The Words Method
The words method offers serious advantages too. It is far easier for courts to use. Judges are trained to apply rules of construction to a legal document. It helps in claim construction that the exercise is limited primarily to the four corners of the patent documents—the so-called intrinsic evidence. Judges who employ the words method are not required to understand the technology with any sophistication. Nor must they compare what the inventor discloses as his invention to the state of the art that existed before the disclosure. They simply step through the rules of construction (which are formal and linguistic, not scientific) and apply the meaning that the rules require. This approach is not much different than the process a court uses to construe a contract, a will, or a deed—though the rules vary a bit.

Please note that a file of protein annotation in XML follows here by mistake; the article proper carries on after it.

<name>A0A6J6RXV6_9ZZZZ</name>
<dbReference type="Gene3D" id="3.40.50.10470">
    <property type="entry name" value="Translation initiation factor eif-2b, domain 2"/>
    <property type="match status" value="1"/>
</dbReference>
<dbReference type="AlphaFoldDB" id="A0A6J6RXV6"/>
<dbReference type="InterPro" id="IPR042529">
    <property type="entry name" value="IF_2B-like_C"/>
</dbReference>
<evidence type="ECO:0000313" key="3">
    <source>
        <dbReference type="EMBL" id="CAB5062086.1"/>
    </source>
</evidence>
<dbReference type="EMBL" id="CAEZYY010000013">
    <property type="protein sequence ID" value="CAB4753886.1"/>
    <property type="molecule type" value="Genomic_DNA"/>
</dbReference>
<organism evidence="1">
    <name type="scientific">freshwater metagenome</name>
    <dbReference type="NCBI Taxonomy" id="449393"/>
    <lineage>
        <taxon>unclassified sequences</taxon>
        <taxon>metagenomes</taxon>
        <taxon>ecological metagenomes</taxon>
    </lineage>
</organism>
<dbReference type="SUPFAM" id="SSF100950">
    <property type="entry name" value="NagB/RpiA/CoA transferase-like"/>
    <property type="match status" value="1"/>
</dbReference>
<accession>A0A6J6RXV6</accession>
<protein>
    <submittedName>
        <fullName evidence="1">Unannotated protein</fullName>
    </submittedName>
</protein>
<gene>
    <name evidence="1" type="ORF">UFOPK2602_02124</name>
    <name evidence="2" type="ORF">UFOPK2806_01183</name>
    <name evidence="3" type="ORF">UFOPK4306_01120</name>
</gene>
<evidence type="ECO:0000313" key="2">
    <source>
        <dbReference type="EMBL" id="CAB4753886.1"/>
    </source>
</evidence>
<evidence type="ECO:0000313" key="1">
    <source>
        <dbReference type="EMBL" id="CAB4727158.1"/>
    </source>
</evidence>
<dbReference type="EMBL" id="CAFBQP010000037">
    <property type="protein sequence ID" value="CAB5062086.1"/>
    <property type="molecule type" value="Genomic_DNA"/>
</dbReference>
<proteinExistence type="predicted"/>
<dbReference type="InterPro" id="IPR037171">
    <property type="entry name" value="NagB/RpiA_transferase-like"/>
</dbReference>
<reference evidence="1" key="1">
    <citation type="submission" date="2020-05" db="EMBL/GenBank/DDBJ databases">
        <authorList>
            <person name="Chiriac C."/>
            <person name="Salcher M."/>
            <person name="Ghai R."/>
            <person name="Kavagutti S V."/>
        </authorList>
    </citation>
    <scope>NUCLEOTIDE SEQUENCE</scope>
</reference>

Notice that in using the words method, the court will read the specification and file history for a very different purpose than when using the invention method. If the judge is a words method judge, he will use the specification and file history to understand how the inventor uses the words that are found in the claims. The patent documents are, for him, a lexicon that informs him concerning the vocabulary of the claims. When employing the words method, he is not reading the intrinsic evidence to understand the invention. He is reading it to understand the words that the claim draftsman used to set out the legal rights that the claim represents.
The words method also is very good at avoiding the mistake of reading a limitation into a claim, which is forbidden in patent law. By shifting the focus away from the specification, except to the extent the specification can be used as a lexicon, the process of construing a claim is removed from the actual teaching of the invention and the danger of imposing a limitation from the teaching of the specification is minimized.